By Curtis Honeycutt
As soon as I wrote a column on Caps Lock, the lowercase, a.k.a. “minuscule” letters, demanded an essay of their own. The irony is that both of my Apple keyboards have decapitalized the command keys, leaving Caps Lock in a minor key.
I’m sure the first topic that comes to mind is the American poet E.E. Cummings. Edward Estlin Cummings (you can see why he went with “E.E.”) often wrote in all lowercase letters, played with spacing and challenged traditional punctuation rules. Cummings took full advantage of his poetic license but didn’t always write exclusively in lowercase.
Contrary to popular belief, Cummings didn’t even write his own name in all lowercase letters. His signature clearly featured two capital “E”’s with periods after each one, and a capital “C” followed by an apostrophe and a lowercase “s.” How’s that for a John Hancock?
Cummings’ poetry did feature entire poems in lowercase letters, although he didn’t always employ that style. The trend of his name appearing in small letters started in the 1960s when book cover designers decided to opt for this style. After that, the “e.e. cummings” format stuck.
Fast forward to today, where we find many areas of no caps. Texting has led to shorthand typing that often lacks proper capitalization or punctuation. I don’t fault people for this method, as they are simply eking out a brief communiqué. The person receiving the message gets the point without needing the formal style we’re used to seeing in books, newspapers and magazines.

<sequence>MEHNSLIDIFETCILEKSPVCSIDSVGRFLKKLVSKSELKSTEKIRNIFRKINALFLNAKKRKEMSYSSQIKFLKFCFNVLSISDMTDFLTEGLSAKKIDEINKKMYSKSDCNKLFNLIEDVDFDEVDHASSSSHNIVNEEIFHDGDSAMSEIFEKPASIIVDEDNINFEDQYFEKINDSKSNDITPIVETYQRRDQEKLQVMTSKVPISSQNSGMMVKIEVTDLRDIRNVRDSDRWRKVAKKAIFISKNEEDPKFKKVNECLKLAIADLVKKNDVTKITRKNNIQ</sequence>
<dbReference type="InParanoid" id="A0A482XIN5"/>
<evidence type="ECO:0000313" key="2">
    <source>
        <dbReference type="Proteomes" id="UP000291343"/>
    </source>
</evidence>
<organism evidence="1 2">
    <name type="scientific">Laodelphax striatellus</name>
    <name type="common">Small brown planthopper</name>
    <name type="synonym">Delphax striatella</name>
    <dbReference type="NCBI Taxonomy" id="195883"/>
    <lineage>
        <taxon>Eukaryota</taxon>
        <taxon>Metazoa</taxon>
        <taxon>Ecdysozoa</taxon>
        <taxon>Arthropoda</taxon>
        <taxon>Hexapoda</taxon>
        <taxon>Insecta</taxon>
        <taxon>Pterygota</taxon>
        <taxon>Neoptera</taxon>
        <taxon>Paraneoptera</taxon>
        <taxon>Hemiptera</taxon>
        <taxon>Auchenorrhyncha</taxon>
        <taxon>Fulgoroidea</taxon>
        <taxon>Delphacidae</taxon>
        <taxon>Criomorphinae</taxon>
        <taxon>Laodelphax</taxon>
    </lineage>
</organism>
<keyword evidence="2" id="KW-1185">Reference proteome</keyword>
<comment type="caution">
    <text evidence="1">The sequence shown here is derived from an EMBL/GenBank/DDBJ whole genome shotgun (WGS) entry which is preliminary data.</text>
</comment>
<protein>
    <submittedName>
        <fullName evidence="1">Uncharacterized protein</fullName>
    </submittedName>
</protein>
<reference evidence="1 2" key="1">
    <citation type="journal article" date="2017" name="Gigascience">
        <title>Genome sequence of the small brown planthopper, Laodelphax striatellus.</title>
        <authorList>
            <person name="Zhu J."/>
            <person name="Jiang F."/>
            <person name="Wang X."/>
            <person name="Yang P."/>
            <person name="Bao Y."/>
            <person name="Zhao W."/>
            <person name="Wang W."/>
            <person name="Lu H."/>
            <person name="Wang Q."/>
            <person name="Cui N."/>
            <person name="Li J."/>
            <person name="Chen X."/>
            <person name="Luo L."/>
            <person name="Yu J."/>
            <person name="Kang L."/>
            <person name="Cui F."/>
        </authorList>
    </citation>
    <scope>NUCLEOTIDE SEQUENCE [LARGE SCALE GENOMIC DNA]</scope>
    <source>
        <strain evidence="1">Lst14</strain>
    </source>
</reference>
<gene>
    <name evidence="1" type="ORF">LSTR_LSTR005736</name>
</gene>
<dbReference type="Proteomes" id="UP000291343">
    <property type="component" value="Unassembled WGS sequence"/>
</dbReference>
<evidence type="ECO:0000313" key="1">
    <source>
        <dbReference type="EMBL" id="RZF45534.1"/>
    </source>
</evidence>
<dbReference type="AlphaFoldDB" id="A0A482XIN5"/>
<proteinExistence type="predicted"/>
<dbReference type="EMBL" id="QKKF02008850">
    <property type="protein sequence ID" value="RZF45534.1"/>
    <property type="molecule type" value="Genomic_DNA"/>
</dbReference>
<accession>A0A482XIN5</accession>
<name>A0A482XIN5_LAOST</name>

This trend in “getting your point across quickly” extends beyond the realm of texting to the internet at large. Online communities, including Reddit and Discord, find people with similar affinities getting their messages out there at a fast pace, capitalization be darned. When a conversation is happening in real time over a text-based chat, the extra effort to capitalize or find specific punctuation keys isn’t worth it; rapidity trumps formality in these situations.
Where does that leave the rules of capitalization? Are we doomed to have opposing factions of people who type in all caps and people who never capitalize anything? Formal writing standards will likely remain in official outlets, websites and media sources. However, in these other forms of communication, the rules aren’t as important as the perceived urgency to communicate. After all, telegraphs never discriminated between uppercase and lowercase.
—Curtis Honeycutt is a wildly popular syndicated humor columnist. He is the author of Good Grammar is the Life of the Party: Tips for a Wildly Successful Life. Find more at curtishoneycutt.com.